The late 18th/early 19th century Spanish painter and printmaker, Francisco de Goya, is frequently called the first modern artist. His imagery, particularly that of his “Disasters of War” etchings, continues to be evocative, often in a surprisingly familiar manner. Perhaps this is because Goya concerned himself with the human condition.
I gave Daniel an excellent copy of a book printed in 1937, with eighty-five etchings from the series reproduced in actual size (though some of the plates may have been discredited since then; I’m not sure). It is the best reproduction of the etchings I’ve seen in book form. The text on the dust jacket (still intact; someone took good care of this copy) describes Goya’s “Disasters of War” thus:
A chronicle of war, but one which portrays not just historical events but what war means to human life everywhere: the unleashing of rage, the horror and misery which follow in the train of war. Goya shows how men reeling in a wild intoxication, scarcely human any longer, hurling themselves at one another, grappling for each other’s lives, wade and die in blood. Murder and rapine, sanctuaries desecrated, villages burned, houses collapsing, men horribly tortured and women struck down, taken as prizes, raped in the presence of their children, or fighting desperately for their honour: — like a nightmare, all this moves before the observer’s eye, unrolling a picture of war as horrible as can well be concieved.”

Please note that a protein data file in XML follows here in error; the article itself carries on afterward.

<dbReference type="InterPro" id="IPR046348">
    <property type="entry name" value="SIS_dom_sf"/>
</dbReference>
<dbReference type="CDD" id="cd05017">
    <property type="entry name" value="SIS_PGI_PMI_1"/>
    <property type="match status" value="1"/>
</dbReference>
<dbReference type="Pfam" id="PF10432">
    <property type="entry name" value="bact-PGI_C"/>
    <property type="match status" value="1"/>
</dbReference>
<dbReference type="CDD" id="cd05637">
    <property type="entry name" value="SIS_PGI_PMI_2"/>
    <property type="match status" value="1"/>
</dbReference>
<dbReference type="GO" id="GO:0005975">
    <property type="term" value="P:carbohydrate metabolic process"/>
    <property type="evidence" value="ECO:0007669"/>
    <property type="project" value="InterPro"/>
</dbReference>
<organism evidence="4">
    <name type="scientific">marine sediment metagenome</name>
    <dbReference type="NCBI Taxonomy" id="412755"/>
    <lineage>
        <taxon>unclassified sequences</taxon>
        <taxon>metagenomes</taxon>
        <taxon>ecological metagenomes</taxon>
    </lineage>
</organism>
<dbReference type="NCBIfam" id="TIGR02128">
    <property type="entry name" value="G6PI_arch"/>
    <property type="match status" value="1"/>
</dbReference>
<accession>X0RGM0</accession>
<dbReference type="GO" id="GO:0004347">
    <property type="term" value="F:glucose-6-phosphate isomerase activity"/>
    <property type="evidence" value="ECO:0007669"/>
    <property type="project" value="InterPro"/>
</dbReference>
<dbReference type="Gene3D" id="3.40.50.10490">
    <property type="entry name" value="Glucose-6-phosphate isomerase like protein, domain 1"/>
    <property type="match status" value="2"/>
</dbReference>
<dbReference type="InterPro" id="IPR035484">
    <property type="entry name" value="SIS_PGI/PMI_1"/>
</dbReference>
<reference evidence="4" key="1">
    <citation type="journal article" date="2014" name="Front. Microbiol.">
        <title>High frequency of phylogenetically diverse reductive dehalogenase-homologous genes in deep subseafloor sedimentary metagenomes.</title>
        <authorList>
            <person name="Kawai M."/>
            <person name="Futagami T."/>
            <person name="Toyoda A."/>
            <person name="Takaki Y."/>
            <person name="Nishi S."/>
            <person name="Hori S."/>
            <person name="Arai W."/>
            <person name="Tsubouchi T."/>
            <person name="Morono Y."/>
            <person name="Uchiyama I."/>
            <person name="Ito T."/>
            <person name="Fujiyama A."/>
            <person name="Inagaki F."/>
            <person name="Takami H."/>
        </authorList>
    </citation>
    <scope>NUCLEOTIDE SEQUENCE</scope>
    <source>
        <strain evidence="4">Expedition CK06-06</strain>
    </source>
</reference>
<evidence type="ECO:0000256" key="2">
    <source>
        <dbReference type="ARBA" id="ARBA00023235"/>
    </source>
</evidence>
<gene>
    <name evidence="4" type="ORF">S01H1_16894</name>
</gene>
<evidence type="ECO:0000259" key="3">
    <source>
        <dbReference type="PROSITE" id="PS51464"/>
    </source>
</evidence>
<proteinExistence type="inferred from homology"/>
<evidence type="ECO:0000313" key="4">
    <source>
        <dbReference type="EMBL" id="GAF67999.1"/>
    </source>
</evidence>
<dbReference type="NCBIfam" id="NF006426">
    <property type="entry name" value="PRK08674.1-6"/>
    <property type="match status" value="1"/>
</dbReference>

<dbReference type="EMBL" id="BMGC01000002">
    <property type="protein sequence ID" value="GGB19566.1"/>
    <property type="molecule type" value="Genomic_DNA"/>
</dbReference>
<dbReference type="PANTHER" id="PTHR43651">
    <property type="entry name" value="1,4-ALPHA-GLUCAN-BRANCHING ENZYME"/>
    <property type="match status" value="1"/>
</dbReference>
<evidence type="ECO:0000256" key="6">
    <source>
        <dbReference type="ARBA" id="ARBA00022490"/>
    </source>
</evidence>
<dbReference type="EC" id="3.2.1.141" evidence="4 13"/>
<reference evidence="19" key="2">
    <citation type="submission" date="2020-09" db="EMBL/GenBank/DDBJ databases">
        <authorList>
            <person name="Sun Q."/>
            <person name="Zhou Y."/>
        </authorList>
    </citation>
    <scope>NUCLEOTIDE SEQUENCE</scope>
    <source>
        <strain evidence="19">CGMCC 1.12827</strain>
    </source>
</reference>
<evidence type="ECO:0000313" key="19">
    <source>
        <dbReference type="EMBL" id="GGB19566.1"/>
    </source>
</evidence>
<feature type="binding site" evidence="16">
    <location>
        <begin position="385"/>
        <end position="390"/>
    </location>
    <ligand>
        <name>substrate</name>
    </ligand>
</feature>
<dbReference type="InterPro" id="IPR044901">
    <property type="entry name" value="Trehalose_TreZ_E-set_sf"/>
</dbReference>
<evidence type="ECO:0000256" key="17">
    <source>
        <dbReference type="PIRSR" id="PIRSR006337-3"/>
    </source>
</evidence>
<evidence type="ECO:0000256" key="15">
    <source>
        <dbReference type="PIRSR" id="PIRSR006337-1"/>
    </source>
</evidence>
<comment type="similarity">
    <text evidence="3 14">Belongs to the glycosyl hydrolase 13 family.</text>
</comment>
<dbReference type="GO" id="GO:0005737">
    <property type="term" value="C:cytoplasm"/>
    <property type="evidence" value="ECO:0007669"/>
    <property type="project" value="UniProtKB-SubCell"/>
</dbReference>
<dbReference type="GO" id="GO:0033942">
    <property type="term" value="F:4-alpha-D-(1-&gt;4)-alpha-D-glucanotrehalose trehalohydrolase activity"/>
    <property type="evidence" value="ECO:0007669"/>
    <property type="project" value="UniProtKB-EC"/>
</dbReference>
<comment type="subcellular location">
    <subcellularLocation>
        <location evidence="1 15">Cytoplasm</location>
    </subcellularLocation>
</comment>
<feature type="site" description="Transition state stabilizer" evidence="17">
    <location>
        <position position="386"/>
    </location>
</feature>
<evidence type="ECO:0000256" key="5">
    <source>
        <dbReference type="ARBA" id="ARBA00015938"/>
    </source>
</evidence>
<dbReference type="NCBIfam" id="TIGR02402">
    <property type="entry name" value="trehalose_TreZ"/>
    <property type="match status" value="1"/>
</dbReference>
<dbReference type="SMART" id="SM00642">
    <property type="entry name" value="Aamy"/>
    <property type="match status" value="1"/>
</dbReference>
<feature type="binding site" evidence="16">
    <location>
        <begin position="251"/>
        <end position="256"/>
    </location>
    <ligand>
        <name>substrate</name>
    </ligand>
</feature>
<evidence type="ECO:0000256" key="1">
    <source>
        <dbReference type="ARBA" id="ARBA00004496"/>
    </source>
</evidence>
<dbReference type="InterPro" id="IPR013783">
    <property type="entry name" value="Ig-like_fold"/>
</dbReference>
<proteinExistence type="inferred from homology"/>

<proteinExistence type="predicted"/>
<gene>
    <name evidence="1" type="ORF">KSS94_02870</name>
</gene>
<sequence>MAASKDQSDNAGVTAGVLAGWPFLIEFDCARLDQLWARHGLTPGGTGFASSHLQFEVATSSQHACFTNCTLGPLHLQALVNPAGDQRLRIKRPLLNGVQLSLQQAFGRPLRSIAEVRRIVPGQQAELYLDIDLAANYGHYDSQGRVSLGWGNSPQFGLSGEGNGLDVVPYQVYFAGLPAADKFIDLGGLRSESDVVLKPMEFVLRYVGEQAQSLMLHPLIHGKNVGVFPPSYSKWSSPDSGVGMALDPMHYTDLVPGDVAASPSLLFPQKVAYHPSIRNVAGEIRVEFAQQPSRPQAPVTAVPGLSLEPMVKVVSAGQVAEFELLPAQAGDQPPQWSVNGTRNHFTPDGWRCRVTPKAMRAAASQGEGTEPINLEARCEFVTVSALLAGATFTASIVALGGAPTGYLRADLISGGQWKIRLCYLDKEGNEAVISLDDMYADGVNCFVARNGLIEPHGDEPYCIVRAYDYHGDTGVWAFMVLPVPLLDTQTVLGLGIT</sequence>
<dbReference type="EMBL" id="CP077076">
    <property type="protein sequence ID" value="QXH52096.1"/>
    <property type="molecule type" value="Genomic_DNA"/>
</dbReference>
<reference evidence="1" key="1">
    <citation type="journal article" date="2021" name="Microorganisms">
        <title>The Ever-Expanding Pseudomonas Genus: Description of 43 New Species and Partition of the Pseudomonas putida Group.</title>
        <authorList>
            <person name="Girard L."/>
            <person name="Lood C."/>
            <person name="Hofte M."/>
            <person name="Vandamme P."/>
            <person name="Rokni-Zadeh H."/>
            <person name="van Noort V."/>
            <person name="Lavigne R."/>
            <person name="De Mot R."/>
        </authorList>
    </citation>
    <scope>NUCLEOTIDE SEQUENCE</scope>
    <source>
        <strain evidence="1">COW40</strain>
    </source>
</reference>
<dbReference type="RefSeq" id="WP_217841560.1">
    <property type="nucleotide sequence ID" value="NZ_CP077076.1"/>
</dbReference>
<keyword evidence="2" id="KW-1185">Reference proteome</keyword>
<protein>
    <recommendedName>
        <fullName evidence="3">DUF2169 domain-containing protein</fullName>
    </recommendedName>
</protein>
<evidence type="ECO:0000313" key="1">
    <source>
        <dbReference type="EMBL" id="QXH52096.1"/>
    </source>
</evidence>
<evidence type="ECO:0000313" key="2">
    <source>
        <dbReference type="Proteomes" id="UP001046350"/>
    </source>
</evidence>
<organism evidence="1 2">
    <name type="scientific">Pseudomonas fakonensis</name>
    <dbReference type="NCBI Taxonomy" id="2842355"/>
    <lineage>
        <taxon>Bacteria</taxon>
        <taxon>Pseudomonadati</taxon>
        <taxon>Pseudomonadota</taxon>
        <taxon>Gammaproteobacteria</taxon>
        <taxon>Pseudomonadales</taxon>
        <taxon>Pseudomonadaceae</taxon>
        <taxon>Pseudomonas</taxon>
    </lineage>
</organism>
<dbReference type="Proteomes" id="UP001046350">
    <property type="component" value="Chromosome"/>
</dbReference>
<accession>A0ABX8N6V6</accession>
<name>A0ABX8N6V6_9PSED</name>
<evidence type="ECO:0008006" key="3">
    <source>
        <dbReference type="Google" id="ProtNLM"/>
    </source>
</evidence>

-Max Dvorak, in “Essays on the History of Art”
While “Disasters of War” was not the original title for the series of prints (Goya only ever printed one edition during his lifetime, and wrote “Fatal consequences of the Bloody War in Spain against Buonaparte and other Emphatic Caprichos” on the folio cover). The title we commonly know the series by today is indicative of its ability to transcend the context of the time in which the prints were created.
Tyler Green, in an article for ArtInfo, considered Goya’s prints in light of Muammar Qaddafi’s death:
Goya knew that some people deserved to die — but he also understood that the story doesn’t end when one evil man is killed, that the parading of a dead man through the streets (and in today’s case, across cell phone networks too) only leads to continued depravity. Like Davidson said, it could get even uglier in Surt.
Goya’s “Disasters of War” is one of the grisliest portfolios in art: In one etching a man is impaled on a tree branch, anus-on-up. Elsewhere, corpses are mutilated and dismembered, and rape is imminent…. Still, while depravity is nearly ubiquitous in “Disasters,” it’s never gratuitous. It’s only by including such detail — yo lo vi? — that Goya is able to caution us about the true and deeper disasters of war, about the way cycles of violence tend to feed upon themselves.
I suspect that Goya’s prints will resonate for a long while yet – they express the gruesome nature of human conflict, and I doubt that will change any time soon. In Terry Green’s words, “Informed by Goya, I can’t quite celebrate Qaddafi’s death. The death of a dictator rarely ends the bloodshed.”